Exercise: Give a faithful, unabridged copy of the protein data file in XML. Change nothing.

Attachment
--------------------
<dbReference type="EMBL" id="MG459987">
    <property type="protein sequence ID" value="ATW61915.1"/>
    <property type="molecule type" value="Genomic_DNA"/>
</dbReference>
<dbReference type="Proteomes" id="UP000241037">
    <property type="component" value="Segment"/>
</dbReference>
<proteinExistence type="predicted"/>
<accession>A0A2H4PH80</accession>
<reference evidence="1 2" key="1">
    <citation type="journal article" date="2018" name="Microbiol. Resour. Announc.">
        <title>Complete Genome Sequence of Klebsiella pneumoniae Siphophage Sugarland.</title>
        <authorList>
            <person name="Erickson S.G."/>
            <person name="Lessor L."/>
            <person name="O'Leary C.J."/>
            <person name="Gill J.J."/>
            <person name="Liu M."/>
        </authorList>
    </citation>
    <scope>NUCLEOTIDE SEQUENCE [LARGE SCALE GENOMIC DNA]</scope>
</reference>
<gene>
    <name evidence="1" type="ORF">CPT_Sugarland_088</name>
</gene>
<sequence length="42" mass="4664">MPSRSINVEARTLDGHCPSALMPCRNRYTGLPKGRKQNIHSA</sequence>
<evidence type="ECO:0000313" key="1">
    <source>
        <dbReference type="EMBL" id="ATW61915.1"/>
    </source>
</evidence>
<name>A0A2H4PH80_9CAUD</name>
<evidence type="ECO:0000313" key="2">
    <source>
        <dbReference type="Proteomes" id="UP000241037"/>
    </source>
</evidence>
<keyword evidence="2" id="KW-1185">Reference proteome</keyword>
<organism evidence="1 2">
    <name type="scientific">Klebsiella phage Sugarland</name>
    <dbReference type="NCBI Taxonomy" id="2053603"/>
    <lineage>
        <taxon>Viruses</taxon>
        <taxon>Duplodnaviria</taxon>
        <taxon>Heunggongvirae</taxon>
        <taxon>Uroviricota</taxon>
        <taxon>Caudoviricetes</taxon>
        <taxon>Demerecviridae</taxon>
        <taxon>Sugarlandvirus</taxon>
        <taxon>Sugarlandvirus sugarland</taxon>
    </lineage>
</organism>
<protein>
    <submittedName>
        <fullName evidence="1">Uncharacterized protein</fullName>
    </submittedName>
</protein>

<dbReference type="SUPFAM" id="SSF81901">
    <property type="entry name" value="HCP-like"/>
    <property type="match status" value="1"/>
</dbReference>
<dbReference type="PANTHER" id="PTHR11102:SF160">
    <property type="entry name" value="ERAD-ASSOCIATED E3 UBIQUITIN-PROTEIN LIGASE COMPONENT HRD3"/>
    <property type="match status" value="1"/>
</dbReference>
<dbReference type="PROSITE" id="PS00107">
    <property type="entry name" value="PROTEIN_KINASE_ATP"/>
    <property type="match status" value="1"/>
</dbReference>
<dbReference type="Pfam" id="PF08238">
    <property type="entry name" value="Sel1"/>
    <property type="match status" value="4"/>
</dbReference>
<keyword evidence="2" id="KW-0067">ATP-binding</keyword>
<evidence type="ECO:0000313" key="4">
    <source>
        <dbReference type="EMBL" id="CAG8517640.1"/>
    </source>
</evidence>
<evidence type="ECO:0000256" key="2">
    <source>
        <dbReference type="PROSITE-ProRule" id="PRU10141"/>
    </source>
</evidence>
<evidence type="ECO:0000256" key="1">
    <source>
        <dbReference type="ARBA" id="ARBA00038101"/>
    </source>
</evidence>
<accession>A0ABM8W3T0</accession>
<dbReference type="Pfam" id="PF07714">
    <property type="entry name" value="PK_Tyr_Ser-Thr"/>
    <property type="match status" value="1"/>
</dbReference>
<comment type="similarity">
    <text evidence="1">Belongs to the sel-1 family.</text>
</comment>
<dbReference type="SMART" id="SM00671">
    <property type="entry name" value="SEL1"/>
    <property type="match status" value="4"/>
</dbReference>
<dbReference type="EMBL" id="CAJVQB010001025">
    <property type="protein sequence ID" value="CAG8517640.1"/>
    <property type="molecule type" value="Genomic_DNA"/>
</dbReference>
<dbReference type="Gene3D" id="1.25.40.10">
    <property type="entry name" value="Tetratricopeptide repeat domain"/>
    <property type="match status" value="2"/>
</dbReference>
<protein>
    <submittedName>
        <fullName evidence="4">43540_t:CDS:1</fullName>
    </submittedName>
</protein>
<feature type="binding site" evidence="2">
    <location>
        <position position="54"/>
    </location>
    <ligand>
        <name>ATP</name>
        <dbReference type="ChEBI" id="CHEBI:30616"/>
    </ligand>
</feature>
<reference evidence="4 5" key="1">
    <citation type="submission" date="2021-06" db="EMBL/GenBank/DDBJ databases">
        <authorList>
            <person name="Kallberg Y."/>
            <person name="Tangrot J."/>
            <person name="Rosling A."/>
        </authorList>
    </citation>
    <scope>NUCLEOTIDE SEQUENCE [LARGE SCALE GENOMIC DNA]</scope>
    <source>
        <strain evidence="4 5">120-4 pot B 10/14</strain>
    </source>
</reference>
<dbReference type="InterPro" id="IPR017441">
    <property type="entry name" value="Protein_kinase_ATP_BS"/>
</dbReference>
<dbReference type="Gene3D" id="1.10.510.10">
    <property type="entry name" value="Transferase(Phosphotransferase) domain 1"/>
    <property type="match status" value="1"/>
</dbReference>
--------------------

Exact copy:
<dbReference type="EMBL" id="MG459987">
    <property type="protein sequence ID" value="ATW61915.1"/>
    <property type="molecule type" value="Genomic_DNA"/>
</dbReference>
<dbReference type="Proteomes" id="UP000241037">
    <property type="component" value="Segment"/>
</dbReference>
<proteinExistence type="predicted"/>
<accession>A0A2H4PH80</accession>
<reference evidence="1 2" key="1">
    <citation type="journal article" date="2018" name="Microbiol. Resour. Announc.">
        <title>Complete Genome Sequence of Klebsiella pneumoniae Siphophage Sugarland.</title>
        <authorList>
            <person name="Erickson S.G."/>
            <person name="Lessor L."/>
            <person name="O'Leary C.J."/>
            <person name="Gill J.J."/>
            <person name="Liu M."/>
        </authorList>
    </citation>
    <scope>NUCLEOTIDE SEQUENCE [LARGE SCALE GENOMIC DNA]</scope>
</reference>
<gene>
    <name evidence="1" type="ORF">CPT_Sugarland_088</name>
</gene>
<sequence length="42" mass="4664">MPSRSINVEARTLDGHCPSALMPCRNRYTGLPKGRKQNIHSA</sequence>
<evidence type="ECO:0000313" key="1">
    <source>
        <dbReference type="EMBL" id="ATW61915.1"/>
    </source>
</evidence>
<name>A0A2H4PH80_9CAUD</name>
<evidence type="ECO:0000313" key="2">
    <source>
        <dbReference type="Proteomes" id="UP000241037"/>
    </source>
</evidence>
<keyword evidence="2" id="KW-1185">Reference proteome</keyword>
<organism evidence="1 2">
    <name type="scientific">Klebsiella phage Sugarland</name>
    <dbReference type="NCBI Taxonomy" id="2053603"/>
    <lineage>
        <taxon>Viruses</taxon>
        <taxon>Duplodnaviria</taxon>
        <taxon>Heunggongvirae</taxon>
        <taxon>Uroviricota</taxon>
        <taxon>Caudoviricetes</taxon>
        <taxon>Demerecviridae</taxon>
        <taxon>Sugarlandvirus</taxon>
        <taxon>Sugarlandvirus sugarland</taxon>
    </lineage>
</organism>
<protein>
    <submittedName>
        <fullName evidence="1">Uncharacterized protein</fullName>
    </submittedName>
</protein>

<dbReference type="SUPFAM" id="SSF81901">
    <property type="entry name" value="HCP-like"/>
    <property type="match status" value="1"/>
</dbReference>
<dbReference type="PANTHER" id="PTHR11102:SF160">
    <property type="entry name" value="ERAD-ASSOCIATED E3 UBIQUITIN-PROTEIN LIGASE COMPONENT HRD3"/>
    <property type="match status" value="1"/>
</dbReference>
<dbReference type="PROSITE" id="PS00107">
    <property type="entry name" value="PROTEIN_KINASE_ATP"/>
    <property type="match status" value="1"/>
</dbReference>
<dbReference type="Pfam" id="PF08238">
    <property type="entry name" value="Sel1"/>
    <property type="match status" value="4"/>
</dbReference>
<keyword evidence="2" id="KW-0067">ATP-binding</keyword>
<evidence type="ECO:0000313" key="4">
    <source>
        <dbReference type="EMBL" id="CAG8517640.1"/>
    </source>
</evidence>
<evidence type="ECO:0000256" key="2">
    <source>
        <dbReference type="PROSITE-ProRule" id="PRU10141"/>
    </source>
</evidence>
<evidence type="ECO:0000256" key="1">
    <source>
        <dbReference type="ARBA" id="ARBA00038101"/>
    </source>
</evidence>
<accession>A0ABM8W3T0</accession>
<dbReference type="Pfam" id="PF07714">
    <property type="entry name" value="PK_Tyr_Ser-Thr"/>
    <property type="match status" value="1"/>
</dbReference>
<comment type="similarity">
    <text evidence="1">Belongs to the sel-1 family.</text>
</comment>
<dbReference type="SMART" id="SM00671">
    <property type="entry name" value="SEL1"/>
    <property type="match status" value="4"/>
</dbReference>
<dbReference type="EMBL" id="CAJVQB010001025">
    <property type="protein sequence ID" value="CAG8517640.1"/>
    <property type="molecule type" value="Genomic_DNA"/>
</dbReference>
<dbReference type="Gene3D" id="1.25.40.10">
    <property type="entry name" value="Tetratricopeptide repeat domain"/>
    <property type="match status" value="2"/>
</dbReference>
<protein>
    <submittedName>
        <fullName evidence="4">43540_t:CDS:1</fullName>
    </submittedName>
</protein>
<feature type="binding site" evidence="2">
    <location>
        <position position="54"/>
    </location>
    <ligand>
        <name>ATP</name>
        <dbReference type="ChEBI" id="CHEBI:30616"/>
    </ligand>
</feature>
<reference evidence="4 5" key="1">
    <citation type="submission" date="2021-06" db="EMBL/GenBank/DDBJ databases">
        <authorList>
            <person name="Kallberg Y."/>
            <person name="Tangrot J."/>
            <person name="Rosling A."/>
        </authorList>
    </citation>
    <scope>NUCLEOTIDE SEQUENCE [LARGE SCALE GENOMIC DNA]</scope>
    <source>
        <strain evidence="4 5">120-4 pot B 10/14</strain>
    </source>
</reference>
<dbReference type="InterPro" id="IPR017441">
    <property type="entry name" value="Protein_kinase_ATP_BS"/>
</dbReference>
<dbReference type="Gene3D" id="1.10.510.10">
    <property type="entry name" value="Transferase(Phosphotransferase) domain 1"/>
    <property type="match status" value="1"/>
</dbReference>